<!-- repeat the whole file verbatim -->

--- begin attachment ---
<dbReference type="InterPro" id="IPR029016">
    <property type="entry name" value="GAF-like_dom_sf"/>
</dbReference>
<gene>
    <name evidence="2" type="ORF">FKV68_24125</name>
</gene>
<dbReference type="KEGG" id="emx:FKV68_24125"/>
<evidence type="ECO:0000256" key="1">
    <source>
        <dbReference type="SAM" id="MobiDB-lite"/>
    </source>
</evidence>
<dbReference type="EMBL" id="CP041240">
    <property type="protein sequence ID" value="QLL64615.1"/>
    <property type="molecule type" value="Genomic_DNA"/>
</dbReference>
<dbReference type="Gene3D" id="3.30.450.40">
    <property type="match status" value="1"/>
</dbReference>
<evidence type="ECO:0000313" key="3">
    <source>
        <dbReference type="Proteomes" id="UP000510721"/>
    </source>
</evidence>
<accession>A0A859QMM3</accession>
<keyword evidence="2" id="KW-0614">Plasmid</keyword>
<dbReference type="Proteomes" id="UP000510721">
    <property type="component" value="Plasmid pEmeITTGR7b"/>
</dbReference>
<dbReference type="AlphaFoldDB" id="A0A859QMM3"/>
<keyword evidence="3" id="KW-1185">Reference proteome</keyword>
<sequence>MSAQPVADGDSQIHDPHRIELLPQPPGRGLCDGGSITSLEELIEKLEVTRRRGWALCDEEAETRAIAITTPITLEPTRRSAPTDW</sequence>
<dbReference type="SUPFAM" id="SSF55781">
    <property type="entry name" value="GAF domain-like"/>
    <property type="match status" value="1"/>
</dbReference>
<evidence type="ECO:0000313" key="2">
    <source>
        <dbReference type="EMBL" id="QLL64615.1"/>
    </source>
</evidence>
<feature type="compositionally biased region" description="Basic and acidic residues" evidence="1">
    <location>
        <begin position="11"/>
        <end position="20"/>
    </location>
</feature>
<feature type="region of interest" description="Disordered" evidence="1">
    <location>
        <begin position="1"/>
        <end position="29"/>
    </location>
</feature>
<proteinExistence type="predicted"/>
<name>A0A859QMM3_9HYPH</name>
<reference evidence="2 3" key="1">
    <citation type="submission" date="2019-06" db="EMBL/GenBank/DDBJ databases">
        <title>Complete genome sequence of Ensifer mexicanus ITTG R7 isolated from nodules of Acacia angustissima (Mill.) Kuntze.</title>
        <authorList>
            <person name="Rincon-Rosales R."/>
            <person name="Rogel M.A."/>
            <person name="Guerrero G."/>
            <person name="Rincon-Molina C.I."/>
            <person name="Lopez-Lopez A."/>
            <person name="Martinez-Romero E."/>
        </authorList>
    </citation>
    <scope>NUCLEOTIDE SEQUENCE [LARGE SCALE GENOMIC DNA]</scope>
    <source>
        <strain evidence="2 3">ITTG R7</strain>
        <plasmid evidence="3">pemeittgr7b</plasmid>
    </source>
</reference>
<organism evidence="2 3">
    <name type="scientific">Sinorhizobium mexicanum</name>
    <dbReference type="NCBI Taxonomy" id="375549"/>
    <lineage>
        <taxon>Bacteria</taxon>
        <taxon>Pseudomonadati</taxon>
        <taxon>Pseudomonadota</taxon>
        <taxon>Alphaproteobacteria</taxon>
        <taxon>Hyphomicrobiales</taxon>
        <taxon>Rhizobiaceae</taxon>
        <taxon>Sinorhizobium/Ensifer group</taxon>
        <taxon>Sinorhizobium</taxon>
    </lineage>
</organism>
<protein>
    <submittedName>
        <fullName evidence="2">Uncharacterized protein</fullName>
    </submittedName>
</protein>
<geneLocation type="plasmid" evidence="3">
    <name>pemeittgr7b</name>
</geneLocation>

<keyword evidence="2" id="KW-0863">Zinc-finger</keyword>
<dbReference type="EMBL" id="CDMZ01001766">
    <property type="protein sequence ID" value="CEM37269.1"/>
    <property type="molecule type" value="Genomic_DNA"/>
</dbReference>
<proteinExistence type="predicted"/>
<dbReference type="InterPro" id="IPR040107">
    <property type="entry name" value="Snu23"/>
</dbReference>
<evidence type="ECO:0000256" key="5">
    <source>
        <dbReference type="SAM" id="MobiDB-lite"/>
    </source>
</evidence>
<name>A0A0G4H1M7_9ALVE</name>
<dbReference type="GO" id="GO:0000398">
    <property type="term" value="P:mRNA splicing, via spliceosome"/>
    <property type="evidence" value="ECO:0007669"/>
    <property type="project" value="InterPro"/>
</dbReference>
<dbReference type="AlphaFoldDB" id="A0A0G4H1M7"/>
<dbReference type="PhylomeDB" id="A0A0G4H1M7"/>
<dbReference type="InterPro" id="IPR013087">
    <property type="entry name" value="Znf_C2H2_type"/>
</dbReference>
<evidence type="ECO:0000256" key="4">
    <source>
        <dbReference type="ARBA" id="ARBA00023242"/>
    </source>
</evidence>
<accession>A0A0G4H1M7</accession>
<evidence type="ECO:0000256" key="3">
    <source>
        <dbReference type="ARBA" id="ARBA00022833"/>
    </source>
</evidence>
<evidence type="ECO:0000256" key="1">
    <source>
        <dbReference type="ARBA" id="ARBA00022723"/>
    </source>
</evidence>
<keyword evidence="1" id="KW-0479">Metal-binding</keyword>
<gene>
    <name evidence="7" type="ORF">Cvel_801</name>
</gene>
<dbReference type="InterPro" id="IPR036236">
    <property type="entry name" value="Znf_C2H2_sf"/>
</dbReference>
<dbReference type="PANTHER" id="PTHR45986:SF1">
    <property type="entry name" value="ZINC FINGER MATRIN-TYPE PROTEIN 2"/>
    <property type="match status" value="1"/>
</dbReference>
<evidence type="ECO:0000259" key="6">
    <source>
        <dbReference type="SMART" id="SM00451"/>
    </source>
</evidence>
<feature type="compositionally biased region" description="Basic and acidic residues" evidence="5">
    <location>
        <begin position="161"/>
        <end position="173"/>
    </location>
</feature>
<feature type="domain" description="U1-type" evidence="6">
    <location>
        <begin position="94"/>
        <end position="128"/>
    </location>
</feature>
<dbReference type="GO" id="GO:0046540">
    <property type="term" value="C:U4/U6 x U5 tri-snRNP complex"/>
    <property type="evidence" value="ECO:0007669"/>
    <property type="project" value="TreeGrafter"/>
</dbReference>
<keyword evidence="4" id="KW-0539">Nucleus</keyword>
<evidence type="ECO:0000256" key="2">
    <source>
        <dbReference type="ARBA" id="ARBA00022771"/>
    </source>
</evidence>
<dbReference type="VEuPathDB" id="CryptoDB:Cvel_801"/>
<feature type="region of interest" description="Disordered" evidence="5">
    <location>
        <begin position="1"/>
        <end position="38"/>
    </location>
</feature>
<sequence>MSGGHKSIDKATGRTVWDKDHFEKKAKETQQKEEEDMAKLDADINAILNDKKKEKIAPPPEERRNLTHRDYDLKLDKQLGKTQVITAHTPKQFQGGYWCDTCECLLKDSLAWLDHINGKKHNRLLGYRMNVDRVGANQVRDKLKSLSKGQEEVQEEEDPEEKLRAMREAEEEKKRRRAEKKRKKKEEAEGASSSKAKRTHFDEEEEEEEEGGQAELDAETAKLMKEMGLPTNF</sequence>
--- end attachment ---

<dbReference type="InterPro" id="IPR029016">
    <property type="entry name" value="GAF-like_dom_sf"/>
</dbReference>
<gene>
    <name evidence="2" type="ORF">FKV68_24125</name>
</gene>
<dbReference type="KEGG" id="emx:FKV68_24125"/>
<evidence type="ECO:0000256" key="1">
    <source>
        <dbReference type="SAM" id="MobiDB-lite"/>
    </source>
</evidence>
<dbReference type="EMBL" id="CP041240">
    <property type="protein sequence ID" value="QLL64615.1"/>
    <property type="molecule type" value="Genomic_DNA"/>
</dbReference>
<dbReference type="Gene3D" id="3.30.450.40">
    <property type="match status" value="1"/>
</dbReference>
<evidence type="ECO:0000313" key="3">
    <source>
        <dbReference type="Proteomes" id="UP000510721"/>
    </source>
</evidence>
<accession>A0A859QMM3</accession>
<keyword evidence="2" id="KW-0614">Plasmid</keyword>
<dbReference type="Proteomes" id="UP000510721">
    <property type="component" value="Plasmid pEmeITTGR7b"/>
</dbReference>
<dbReference type="AlphaFoldDB" id="A0A859QMM3"/>
<keyword evidence="3" id="KW-1185">Reference proteome</keyword>
<sequence>MSAQPVADGDSQIHDPHRIELLPQPPGRGLCDGGSITSLEELIEKLEVTRRRGWALCDEEAETRAIAITTPITLEPTRRSAPTDW</sequence>
<dbReference type="SUPFAM" id="SSF55781">
    <property type="entry name" value="GAF domain-like"/>
    <property type="match status" value="1"/>
</dbReference>
<evidence type="ECO:0000313" key="2">
    <source>
        <dbReference type="EMBL" id="QLL64615.1"/>
    </source>
</evidence>
<feature type="compositionally biased region" description="Basic and acidic residues" evidence="1">
    <location>
        <begin position="11"/>
        <end position="20"/>
    </location>
</feature>
<feature type="region of interest" description="Disordered" evidence="1">
    <location>
        <begin position="1"/>
        <end position="29"/>
    </location>
</feature>
<proteinExistence type="predicted"/>
<name>A0A859QMM3_9HYPH</name>
<reference evidence="2 3" key="1">
    <citation type="submission" date="2019-06" db="EMBL/GenBank/DDBJ databases">
        <title>Complete genome sequence of Ensifer mexicanus ITTG R7 isolated from nodules of Acacia angustissima (Mill.) Kuntze.</title>
        <authorList>
            <person name="Rincon-Rosales R."/>
            <person name="Rogel M.A."/>
            <person name="Guerrero G."/>
            <person name="Rincon-Molina C.I."/>
            <person name="Lopez-Lopez A."/>
            <person name="Martinez-Romero E."/>
        </authorList>
    </citation>
    <scope>NUCLEOTIDE SEQUENCE [LARGE SCALE GENOMIC DNA]</scope>
    <source>
        <strain evidence="2 3">ITTG R7</strain>
        <plasmid evidence="3">pemeittgr7b</plasmid>
    </source>
</reference>
<organism evidence="2 3">
    <name type="scientific">Sinorhizobium mexicanum</name>
    <dbReference type="NCBI Taxonomy" id="375549"/>
    <lineage>
        <taxon>Bacteria</taxon>
        <taxon>Pseudomonadati</taxon>
        <taxon>Pseudomonadota</taxon>
        <taxon>Alphaproteobacteria</taxon>
        <taxon>Hyphomicrobiales</taxon>
        <taxon>Rhizobiaceae</taxon>
        <taxon>Sinorhizobium/Ensifer group</taxon>
        <taxon>Sinorhizobium</taxon>
    </lineage>
</organism>
<protein>
    <submittedName>
        <fullName evidence="2">Uncharacterized protein</fullName>
    </submittedName>
</protein>
<geneLocation type="plasmid" evidence="3">
    <name>pemeittgr7b</name>
</geneLocation>

<keyword evidence="2" id="KW-0863">Zinc-finger</keyword>
<dbReference type="EMBL" id="CDMZ01001766">
    <property type="protein sequence ID" value="CEM37269.1"/>
    <property type="molecule type" value="Genomic_DNA"/>
</dbReference>
<proteinExistence type="predicted"/>
<dbReference type="InterPro" id="IPR040107">
    <property type="entry name" value="Snu23"/>
</dbReference>
<evidence type="ECO:0000256" key="5">
    <source>
        <dbReference type="SAM" id="MobiDB-lite"/>
    </source>
</evidence>
<name>A0A0G4H1M7_9ALVE</name>
<dbReference type="GO" id="GO:0000398">
    <property type="term" value="P:mRNA splicing, via spliceosome"/>
    <property type="evidence" value="ECO:0007669"/>
    <property type="project" value="InterPro"/>
</dbReference>
<dbReference type="AlphaFoldDB" id="A0A0G4H1M7"/>
<dbReference type="PhylomeDB" id="A0A0G4H1M7"/>
<dbReference type="InterPro" id="IPR013087">
    <property type="entry name" value="Znf_C2H2_type"/>
</dbReference>
<evidence type="ECO:0000256" key="4">
    <source>
        <dbReference type="ARBA" id="ARBA00023242"/>
    </source>
</evidence>
<accession>A0A0G4H1M7</accession>
<evidence type="ECO:0000256" key="3">
    <source>
        <dbReference type="ARBA" id="ARBA00022833"/>
    </source>
</evidence>
<evidence type="ECO:0000256" key="1">
    <source>
        <dbReference type="ARBA" id="ARBA00022723"/>
    </source>
</evidence>
<keyword evidence="1" id="KW-0479">Metal-binding</keyword>
<gene>
    <name evidence="7" type="ORF">Cvel_801</name>
</gene>
<dbReference type="InterPro" id="IPR036236">
    <property type="entry name" value="Znf_C2H2_sf"/>
</dbReference>
<dbReference type="PANTHER" id="PTHR45986:SF1">
    <property type="entry name" value="ZINC FINGER MATRIN-TYPE PROTEIN 2"/>
    <property type="match status" value="1"/>
</dbReference>
<evidence type="ECO:0000259" key="6">
    <source>
        <dbReference type="SMART" id="SM00451"/>
    </source>
</evidence>
<feature type="compositionally biased region" description="Basic and acidic residues" evidence="5">
    <location>
        <begin position="161"/>
        <end position="173"/>
    </location>
</feature>
<feature type="domain" description="U1-type" evidence="6">
    <location>
        <begin position="94"/>
        <end position="128"/>
    </location>
</feature>
<dbReference type="GO" id="GO:0046540">
    <property type="term" value="C:U4/U6 x U5 tri-snRNP complex"/>
    <property type="evidence" value="ECO:0007669"/>
    <property type="project" value="TreeGrafter"/>
</dbReference>
<keyword evidence="4" id="KW-0539">Nucleus</keyword>
<evidence type="ECO:0000256" key="2">
    <source>
        <dbReference type="ARBA" id="ARBA00022771"/>
    </source>
</evidence>
<dbReference type="VEuPathDB" id="CryptoDB:Cvel_801"/>
<feature type="region of interest" description="Disordered" evidence="5">
    <location>
        <begin position="1"/>
        <end position="38"/>
    </location>
</feature>
<sequence>MSGGHKSIDKATGRTVWDKDHFEKKAKETQQKEEEDMAKLDADINAILNDKKKEKIAPPPEERRNLTHRDYDLKLDKQLGKTQVITAHTPKQFQGGYWCDTCECLLKDSLAWLDHINGKKHNRLLGYRMNVDRVGANQVRDKLKSLSKGQEEVQEEEDPEEKLRAMREAEEEKKRRRAEKKRKKKEEAEGASSSKAKRTHFDEEEEEEEEGGQAELDAETAKLMKEMGLPTNF</sequence>